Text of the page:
Praise for Declan Burke: “Burke shows again that he’s not just a comic genius, but also a fine dramatic writer and storyteller.” – Booklist. “Proust meets Chandler over a pint of Guinness.” – Spectator. “Among the most memorable books of the year, of any genre.” – Sunday Times. “A hardboiled delight.” – Guardian. “Imagine Donald Westlake and Richard Stark collaborating on a screwball noir.” – Kirkus Reviews. “A cross between Raymond Chandler and Flann O’Brien.” – John Banville.

Tuesday, July 24, 2007

Flick Lit # 109: Dark Passage

It has been said that David Goodis didn’t write novels, he wrote suicide notes, and the titles of his novels give some idea of the mental and emotional state of this virtual recluse: Dark Passage (1946), Nightfall (aka The Dark Chase, 1947), Street of the Lost (1952), The Moon in the Gutter (1953), Street of No Return (1954), The Wounded and the Slain (1955), Down There (aka Shoot the Piano Player, 1956), and Somebody’s Done For (1967). In the post-war years, and in the hands of David Goodis, crime was no longer something ‘out there’, a concept to be taken on by hard heads and smart mouths. Crime, according to Goodis, was ‘down there’ – a sickness of the soul. His characters were paranoid and tortured, keenly aware of their lowly social status and the squalid desires that drove them further down into the mire. Those who believe in the innate goodness of man, and the possibility of redemption, would do well to steer clear of David Goodis. The opening lines of Dark Passage are as good an example as any of the way in which Goodis blended deceptively lucid prose, Kafkaesque hopelessness and simple human yearnings:
“It was a tough break. Parry was innocent. On top of that he was a decent sort of guy who never bothered people and wanted to lead a quiet life. But there was too much on the other side and on his side of it there was practically nothing. The jury decided he was guilty.”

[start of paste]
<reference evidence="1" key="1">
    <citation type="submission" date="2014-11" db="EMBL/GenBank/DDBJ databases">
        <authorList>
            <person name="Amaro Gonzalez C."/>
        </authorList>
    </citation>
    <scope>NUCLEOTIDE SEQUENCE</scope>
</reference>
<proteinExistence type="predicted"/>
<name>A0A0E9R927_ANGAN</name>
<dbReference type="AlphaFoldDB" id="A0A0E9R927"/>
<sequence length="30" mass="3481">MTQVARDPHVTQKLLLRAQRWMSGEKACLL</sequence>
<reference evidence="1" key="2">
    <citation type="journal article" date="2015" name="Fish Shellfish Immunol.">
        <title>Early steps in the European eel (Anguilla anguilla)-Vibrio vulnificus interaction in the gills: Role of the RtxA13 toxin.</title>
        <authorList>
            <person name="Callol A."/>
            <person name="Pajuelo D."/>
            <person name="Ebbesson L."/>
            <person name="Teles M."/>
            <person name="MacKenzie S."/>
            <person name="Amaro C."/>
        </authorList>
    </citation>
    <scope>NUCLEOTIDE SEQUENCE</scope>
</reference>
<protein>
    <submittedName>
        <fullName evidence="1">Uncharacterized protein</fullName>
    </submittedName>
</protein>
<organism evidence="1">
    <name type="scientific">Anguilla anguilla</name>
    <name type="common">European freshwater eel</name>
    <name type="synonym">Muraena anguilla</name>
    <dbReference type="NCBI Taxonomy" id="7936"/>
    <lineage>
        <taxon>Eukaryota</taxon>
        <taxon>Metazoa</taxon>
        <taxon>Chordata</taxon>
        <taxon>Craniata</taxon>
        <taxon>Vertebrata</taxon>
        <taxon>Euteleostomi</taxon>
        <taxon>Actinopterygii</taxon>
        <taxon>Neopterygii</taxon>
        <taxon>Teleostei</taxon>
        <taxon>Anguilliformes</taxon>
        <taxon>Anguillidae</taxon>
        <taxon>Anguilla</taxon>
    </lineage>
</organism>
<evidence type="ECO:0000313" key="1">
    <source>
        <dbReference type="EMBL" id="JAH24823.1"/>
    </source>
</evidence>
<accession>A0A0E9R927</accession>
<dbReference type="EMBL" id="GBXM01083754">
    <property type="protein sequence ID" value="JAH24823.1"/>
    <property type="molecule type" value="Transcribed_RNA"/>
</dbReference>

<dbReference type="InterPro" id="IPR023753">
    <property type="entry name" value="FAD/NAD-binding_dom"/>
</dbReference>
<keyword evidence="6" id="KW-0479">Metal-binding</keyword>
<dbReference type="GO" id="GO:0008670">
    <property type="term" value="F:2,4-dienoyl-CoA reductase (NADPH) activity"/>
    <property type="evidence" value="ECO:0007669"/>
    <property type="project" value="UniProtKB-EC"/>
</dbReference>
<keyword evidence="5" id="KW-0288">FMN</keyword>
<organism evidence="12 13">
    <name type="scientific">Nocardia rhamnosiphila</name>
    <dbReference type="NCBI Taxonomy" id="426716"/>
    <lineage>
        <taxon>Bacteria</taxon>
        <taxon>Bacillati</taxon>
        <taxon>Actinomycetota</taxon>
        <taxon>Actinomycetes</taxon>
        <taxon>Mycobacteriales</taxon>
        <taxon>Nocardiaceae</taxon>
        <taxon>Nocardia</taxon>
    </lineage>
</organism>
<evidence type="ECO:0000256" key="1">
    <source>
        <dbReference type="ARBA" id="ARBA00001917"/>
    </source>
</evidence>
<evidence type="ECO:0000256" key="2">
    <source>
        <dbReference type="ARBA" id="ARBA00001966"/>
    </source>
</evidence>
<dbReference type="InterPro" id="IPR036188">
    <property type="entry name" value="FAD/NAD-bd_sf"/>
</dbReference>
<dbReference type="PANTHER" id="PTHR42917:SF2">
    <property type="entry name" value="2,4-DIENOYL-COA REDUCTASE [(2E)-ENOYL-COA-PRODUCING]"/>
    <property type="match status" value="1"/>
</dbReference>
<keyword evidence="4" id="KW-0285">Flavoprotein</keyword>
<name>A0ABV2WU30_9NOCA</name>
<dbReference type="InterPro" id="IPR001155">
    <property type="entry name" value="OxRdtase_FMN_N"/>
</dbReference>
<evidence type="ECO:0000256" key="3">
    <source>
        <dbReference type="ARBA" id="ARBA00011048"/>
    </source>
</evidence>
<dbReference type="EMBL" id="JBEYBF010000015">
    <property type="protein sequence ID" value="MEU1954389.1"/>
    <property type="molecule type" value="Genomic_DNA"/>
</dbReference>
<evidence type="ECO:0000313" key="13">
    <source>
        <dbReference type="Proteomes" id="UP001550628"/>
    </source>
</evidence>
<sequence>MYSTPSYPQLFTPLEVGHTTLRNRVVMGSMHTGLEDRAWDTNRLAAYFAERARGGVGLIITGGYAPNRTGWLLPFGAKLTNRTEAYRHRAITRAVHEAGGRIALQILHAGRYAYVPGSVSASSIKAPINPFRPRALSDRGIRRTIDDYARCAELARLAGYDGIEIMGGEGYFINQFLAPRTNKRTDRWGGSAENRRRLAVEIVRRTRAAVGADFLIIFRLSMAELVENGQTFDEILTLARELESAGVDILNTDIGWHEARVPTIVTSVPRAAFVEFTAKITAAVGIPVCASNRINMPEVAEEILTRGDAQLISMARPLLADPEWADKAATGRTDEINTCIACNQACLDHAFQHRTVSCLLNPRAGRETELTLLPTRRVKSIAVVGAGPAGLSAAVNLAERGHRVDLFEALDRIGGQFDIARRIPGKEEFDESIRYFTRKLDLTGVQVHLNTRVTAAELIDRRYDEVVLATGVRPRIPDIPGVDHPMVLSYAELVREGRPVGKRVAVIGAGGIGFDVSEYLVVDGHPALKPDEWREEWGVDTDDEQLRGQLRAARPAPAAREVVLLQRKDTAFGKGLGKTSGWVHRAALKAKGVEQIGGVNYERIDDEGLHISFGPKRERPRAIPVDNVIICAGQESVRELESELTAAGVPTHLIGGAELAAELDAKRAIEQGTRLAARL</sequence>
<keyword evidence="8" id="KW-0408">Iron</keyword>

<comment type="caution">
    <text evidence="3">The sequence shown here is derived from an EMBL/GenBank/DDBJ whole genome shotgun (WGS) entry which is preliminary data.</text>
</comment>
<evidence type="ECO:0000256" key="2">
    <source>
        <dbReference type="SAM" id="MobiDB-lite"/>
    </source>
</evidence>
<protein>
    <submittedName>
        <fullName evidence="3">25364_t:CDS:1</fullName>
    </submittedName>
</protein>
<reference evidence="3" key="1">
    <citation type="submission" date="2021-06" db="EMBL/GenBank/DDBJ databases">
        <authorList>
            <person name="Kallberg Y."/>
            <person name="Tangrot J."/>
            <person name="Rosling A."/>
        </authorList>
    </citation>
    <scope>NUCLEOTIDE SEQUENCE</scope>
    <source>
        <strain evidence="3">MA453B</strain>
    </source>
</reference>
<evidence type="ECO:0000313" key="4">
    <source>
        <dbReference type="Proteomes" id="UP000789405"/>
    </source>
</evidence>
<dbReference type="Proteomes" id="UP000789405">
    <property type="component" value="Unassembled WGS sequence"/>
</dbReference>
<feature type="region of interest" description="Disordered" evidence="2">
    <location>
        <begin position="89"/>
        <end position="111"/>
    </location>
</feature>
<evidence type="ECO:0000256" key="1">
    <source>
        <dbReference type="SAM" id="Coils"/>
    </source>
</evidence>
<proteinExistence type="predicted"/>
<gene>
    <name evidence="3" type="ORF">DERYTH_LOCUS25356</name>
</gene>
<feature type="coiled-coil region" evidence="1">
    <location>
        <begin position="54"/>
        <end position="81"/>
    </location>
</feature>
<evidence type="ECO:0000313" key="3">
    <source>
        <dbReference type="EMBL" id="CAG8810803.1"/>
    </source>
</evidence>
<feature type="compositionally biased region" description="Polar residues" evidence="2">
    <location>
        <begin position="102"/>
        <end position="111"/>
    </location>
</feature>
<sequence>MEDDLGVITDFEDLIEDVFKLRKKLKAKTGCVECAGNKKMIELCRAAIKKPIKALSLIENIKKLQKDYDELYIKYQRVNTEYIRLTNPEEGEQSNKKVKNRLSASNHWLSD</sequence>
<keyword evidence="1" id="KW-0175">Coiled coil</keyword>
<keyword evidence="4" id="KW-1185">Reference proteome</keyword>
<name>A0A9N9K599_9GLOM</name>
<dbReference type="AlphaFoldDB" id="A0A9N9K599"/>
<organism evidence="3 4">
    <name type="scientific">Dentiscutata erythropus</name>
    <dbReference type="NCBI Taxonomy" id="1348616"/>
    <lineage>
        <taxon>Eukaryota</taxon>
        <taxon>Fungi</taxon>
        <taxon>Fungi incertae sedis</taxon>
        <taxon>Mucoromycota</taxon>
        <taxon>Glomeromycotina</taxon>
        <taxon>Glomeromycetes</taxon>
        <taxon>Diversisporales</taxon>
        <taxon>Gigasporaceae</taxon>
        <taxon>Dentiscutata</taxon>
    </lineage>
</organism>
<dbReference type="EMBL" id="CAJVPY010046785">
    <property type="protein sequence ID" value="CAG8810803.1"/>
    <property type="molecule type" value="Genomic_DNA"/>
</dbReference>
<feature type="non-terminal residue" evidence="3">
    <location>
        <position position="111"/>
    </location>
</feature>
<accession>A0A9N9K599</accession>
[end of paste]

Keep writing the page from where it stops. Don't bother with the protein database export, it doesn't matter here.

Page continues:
Parry breaks out of prison, becomes a fugitive, and embarks on a nightmarish hunt for the person who framed him for the murder of his wife. The desperate gamble he takes to gain time – submitting to a quack surgeon’s knife for plastic surgery – allowed the director of Dark Passage (1947), Delmer Daves, to follow on from a technique pioneered in 1946’s The Lady in the Lake, in which the camera’s point-of-view plays the part of the detective. When the bandages finally come off, the comely features of Parry, aka Humphrey Bogart, are revealed. The film’s producers made much of the fact that Bogart and Lauren Bacall were back in harness again, for the first time since The Big Sleep (1946). And, as usual, their timing, screen presence and ability to play off one another is impeccable. But anyone expecting the rapid-fire dialogue and crackling sexual chemistry of Howard Hawks’ classic was to be sorely disappointed. Goodis, who co-wrote the screenplay with Daves, had other fish to torture. Parry distrusts everyone and everything, wallowing in his misery until it seems he must surely drown. That the film doesn’t sink under the weight of its own pessimism is down to Daves’ crisp pacing, a brooding, atmospheric depiction of San Francisco, and a wonderfully eccentric supporting cast of noir misfits, including Bruce Bennett, Clifton Young, Douglas Kennedy and Hollywood’s best-ever on-screen WASP, Agnes Moorehead. Noir purists decry Dark Passage’s implausibly upbeat denouement, but to be fooled by the happy ending is to ignore all of the preceding ninety minutes. The success of Dark Passage, first as a serialised tale in the Saturday Evening Post, then as a film, led to work as a Hollywood screenwriter. However, Goodis fell out with Hollywood and retreated to his home town of Philadelphia. There he moved in with his mother and began a long and lonely slide into alcoholism. Successful as a novelist during the ’50s – Cassidy’s Girl, one of nineteen novels, sold over a million copies – his star dimmed as the ’60s wore on. By the time he died in 1967, Goodis was broke and – with the notable exception of French film directors – languishing in squalor and obscurity. The pity is that he never turned to autobiography: his life would have become his finest novel.- Michael McGowan

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